By Marco Landi, President, Polycom Asia Pacific
Equity of access and inclusive growth have long been at the forefront when it comes to the economic and development agendas of many nations - from availability of high speed broadband networks in rural Australia, to the provision of quality healthcare and education in India, China, and Vietnam. In fact, at the World Economic Forum’s ‘Shaping Davos’ event held earlier this year, the economic impact of the increasing urban and rural divide was a hot topic for discussion as it continues to be a key factor in intensifying political tension within several countries.
At a time when the inequalities between city and rural communities continue to mar transformational growth within Asia Pacific (APAC), it is clear that a catalyst for transformational change is urgently needed. Governments throughout the region are actively ‘thinking big’ as they seek innovative ways to create more job opportunities, improve parities in income levels, and expand access to quality healthcare and education in rural areas within their respective countries. China’s recently-announced, ‘One Belt, One Road’ mega infrastructure initiative is a great example of thinking big–a project of mammoth proportions which aims to bring more than 60 countries together to build the infrastructure needed to drive economic growth in APAC and beyond.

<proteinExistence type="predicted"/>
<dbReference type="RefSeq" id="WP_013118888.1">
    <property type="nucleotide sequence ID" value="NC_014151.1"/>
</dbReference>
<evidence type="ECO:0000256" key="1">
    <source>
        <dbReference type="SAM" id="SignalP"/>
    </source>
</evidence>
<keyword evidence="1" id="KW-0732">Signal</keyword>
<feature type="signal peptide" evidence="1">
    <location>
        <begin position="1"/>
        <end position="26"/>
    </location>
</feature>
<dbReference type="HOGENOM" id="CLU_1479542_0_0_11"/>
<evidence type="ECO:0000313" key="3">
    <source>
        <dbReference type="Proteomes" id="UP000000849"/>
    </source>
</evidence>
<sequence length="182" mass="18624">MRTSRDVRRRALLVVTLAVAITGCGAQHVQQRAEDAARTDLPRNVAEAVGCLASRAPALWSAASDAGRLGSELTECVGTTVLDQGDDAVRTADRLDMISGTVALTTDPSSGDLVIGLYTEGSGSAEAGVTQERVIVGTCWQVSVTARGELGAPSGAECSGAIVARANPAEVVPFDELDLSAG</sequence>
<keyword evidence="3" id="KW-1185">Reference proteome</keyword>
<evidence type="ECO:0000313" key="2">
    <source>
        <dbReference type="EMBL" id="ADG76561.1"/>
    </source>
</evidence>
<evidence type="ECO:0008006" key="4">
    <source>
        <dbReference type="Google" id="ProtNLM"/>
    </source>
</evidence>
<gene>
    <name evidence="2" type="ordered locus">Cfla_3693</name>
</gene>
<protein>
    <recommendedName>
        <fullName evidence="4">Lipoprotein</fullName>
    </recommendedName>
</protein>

Technology Lag is Stifling Growth
Despite the current challenges and need for transformational change, APAC continues to be a region of huge potential. Not surprising, given that it is home to some of the world’s fastest growing economies. In fact, according to the International Monetary Fund, this diverse region is expected to lead in global growth in 2018, remaining strong at over five percent. However, it is not all positive news. Issues like ageing populations and reduced productivity have been flagged as potential growth threats. What caught my attention the most in this report, was that the productivity problems flagged were due to a need for more technology ‘catch up’ even though countries like Singapore, Hong Kong, and New Zealand have rapidly progressed in this sphere.
While developing economies like India and Malaysia are well-placed for rapid digital growth, more digitally advanced countries in the region such as Australia and South Korea are at risk of falling behind from slowing momentum.
There is a marked correlation between economic development and access to technology. Take India as an example, 70 percent of its one billion population lives in rural areas but currently only about 400 million people have Internet access.
Big Ideas Are Needed To Identify Smart Ways To Connect People And Communities For The Greater Good Of Their Economies
Collaboration Technology as Catalyst to ‘Build Bridges’
Let us put aside the science and mechanics of technology for a minute to understand its impact at a socio-economic level. At the very heart of it, technology is about human interaction – it enables connections and the transfer of ideas and knowledge across great distances. Access to the Internet and the ability to connect to experts, peers, other cities and institutions, brings with it knowledge and improved status for self-development, lowering socio-economic barriers that cause divisions between urban and rural societies.